Turkey’s main opposition has called for a total struggle against a draft bill aimed at restructuring the two top courts of Turkey, while raising warnings about increasing polarization in the country.
“The structural change of the Supreme Court of Appeals and the Council of State is equal to a change of the layout of Turkey,” Republican People’s Party (CHP) leader Kemal Kılıçdaroğlu said at a meeting of his Central Executive Board (MYK) on June 15.
The 38 article-draft that would restructure the Supreme Court of Appeals and the Council of State was recently introduced by the ruling Justice and Development Party (AKP) to the Parliament Speaker’s Office with plans to pass it through the legislature before parliament goes to recess at the end of June.
The draft has resulted in irritation in the high judiciary, with some members of the Supreme Court of Appeals and the Council of State considering resignation in protest at what they say is an unconstitutional proposal.
“This package would pave the way to all kinds of unlawfulness. If this passes into law, then there will be no media, no institution of politics and no MPs left in Turkey. From that point and on, it will be possible to engage in all kinds of unlawfulness. It’s not just our parliamentary group, but bar unions, legists, all women’s associations and the business world should altogether object to this package,” Kılıçdaroğlu was quoted as saying at the MYK meeting by sources from the party.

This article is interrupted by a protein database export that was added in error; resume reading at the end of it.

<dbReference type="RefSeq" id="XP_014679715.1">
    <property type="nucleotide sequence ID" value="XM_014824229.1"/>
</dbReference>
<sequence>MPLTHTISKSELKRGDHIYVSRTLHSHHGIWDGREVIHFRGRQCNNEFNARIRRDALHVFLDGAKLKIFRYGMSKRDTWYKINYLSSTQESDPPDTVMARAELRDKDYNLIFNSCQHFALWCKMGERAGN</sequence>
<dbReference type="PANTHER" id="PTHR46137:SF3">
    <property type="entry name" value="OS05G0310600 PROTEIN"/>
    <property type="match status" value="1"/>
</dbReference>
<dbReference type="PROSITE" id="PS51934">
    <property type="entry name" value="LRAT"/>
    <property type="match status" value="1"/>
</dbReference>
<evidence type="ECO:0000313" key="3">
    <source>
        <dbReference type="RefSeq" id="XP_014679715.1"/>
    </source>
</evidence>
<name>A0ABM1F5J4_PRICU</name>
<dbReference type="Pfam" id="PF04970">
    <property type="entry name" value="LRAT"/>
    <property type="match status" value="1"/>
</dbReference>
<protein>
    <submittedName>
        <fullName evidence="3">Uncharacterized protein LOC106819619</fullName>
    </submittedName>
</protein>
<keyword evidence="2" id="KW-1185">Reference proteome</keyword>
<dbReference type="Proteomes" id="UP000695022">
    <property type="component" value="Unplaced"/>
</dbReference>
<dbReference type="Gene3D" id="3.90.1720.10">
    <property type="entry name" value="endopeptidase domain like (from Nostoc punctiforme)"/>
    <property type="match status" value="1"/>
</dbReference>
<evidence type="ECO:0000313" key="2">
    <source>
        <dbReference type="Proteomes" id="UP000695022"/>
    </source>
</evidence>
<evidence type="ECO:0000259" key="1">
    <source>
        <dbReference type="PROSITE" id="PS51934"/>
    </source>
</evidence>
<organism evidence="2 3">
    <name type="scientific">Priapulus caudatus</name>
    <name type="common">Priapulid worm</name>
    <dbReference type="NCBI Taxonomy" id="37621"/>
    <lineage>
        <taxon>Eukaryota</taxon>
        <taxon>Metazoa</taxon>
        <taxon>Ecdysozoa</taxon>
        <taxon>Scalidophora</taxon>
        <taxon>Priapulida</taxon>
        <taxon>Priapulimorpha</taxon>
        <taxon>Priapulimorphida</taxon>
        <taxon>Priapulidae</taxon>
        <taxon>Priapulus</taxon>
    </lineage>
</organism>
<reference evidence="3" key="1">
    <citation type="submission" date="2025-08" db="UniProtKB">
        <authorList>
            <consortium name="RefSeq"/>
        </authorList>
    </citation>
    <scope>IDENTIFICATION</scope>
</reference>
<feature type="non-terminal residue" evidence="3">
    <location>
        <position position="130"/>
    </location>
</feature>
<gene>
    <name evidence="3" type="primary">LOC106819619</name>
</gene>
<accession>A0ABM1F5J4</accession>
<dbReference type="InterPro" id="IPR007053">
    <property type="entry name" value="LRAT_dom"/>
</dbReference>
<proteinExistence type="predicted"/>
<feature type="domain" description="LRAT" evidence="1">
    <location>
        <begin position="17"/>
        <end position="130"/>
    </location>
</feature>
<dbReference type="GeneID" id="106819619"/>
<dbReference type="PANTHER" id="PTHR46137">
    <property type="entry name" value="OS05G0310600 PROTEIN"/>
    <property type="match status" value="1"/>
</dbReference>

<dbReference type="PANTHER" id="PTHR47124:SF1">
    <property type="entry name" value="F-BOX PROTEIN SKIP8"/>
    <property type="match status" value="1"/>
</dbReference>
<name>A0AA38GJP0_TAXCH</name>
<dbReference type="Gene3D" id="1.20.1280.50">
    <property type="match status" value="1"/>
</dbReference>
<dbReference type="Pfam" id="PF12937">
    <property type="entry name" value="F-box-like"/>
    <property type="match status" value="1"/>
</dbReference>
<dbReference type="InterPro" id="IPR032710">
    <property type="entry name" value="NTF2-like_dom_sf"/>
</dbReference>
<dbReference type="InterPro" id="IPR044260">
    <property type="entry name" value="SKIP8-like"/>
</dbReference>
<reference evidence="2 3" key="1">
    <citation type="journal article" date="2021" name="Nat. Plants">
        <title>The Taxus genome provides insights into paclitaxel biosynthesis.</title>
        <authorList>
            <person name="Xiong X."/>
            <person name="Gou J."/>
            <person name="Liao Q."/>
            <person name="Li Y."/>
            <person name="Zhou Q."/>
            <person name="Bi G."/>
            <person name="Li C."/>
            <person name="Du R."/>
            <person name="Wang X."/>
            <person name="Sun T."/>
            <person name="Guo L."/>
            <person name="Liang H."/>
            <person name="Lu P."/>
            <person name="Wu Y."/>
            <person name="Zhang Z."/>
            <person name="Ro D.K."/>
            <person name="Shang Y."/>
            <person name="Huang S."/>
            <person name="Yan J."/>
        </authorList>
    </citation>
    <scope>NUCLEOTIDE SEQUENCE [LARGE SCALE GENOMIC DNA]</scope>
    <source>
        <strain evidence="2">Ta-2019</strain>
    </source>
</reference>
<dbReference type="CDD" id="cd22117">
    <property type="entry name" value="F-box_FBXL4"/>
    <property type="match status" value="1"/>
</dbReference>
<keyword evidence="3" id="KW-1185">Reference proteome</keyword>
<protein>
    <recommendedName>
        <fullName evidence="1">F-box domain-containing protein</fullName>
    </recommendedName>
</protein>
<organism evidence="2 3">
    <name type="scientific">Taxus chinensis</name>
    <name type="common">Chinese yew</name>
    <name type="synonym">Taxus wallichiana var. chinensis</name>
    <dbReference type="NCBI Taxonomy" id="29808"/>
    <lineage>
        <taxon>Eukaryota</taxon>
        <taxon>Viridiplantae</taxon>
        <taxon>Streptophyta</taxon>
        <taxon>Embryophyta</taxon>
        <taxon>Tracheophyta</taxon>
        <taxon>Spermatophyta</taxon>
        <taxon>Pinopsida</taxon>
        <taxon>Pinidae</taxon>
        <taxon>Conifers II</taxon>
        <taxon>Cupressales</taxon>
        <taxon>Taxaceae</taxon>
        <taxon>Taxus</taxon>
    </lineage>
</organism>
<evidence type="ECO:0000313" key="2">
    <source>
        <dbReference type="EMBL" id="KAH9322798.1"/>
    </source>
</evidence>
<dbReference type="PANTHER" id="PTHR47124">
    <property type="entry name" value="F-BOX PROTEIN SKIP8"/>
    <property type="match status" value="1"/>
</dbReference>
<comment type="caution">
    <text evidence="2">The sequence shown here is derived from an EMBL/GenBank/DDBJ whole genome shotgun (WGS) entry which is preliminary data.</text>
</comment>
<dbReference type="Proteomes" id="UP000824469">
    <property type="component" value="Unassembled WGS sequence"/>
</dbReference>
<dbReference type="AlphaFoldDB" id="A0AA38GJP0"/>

“After this regulation, everyone who isn’t a partisan [of the government] will perish. Our friends should react to this matter instead of the [lifting of the legislative] immunity issue because this is a far more important matter,” he said.
“The target isn’t ‘the parallel structure;’ the target is everyone who is not like them, including the MHP [the Nationalist Movement Party], the HDP [the Peoples’ Democratic Party] and the CHP. All political parties should object to this matter in unison. Even members of the AKP [Justice and Development Party] should object to this,” Kılıçdaroğlu said.
At the same meeting, the CHP leader also touched upon the growing polarization in the country, days after a bullet was thrown at him during a funeral ceremony.
“Turkey is being forced to take a step back. They’re attacking us because we’re not accepting the presidential system. We will resist to the end. They will attack and besmirch us as long as we resist. Everyone should be prepared,” Kılıçdaroğlu said, in an apparent reference to President Recep Tayyip Erdoğan’s aspiration to transition to a presidential system from the current parliamentary system.
“The attacks will become more frequent. They targeted our 24 MPs saying ‘They visited the terrorists.’ I am clearly stating that there could even be political murders in this period. Yet, our friends did not visit anyone,” Kılıçdaroğlu said.
The only people they visited [in prison] were journalist Can Dündar and Erdem Gül and some other academics under arrest. These people are shown as ‘members of terror organizations,’ and [the government] is defaming our MPs. If we take a step back now, then Turkey will step back as well. We will risk death, but we will never buckle. If all the party members believe in this, then Turkey will not surrender, or else, our mothers’ breast milk and the bread we eat are ill-gotten. This is not a struggle for power, this is a struggle for independence,” he said.
Kılıçdaroğlu was subjected to attacks and protests during an appearance at the funerals of police officers killed in recent terror attacks in the country.
İrfan Cengiz, 38, threw a bullet at him during a funeral for police victims of a car bomb attack in Istanbul’s Vezneciler neighborhood on June 7.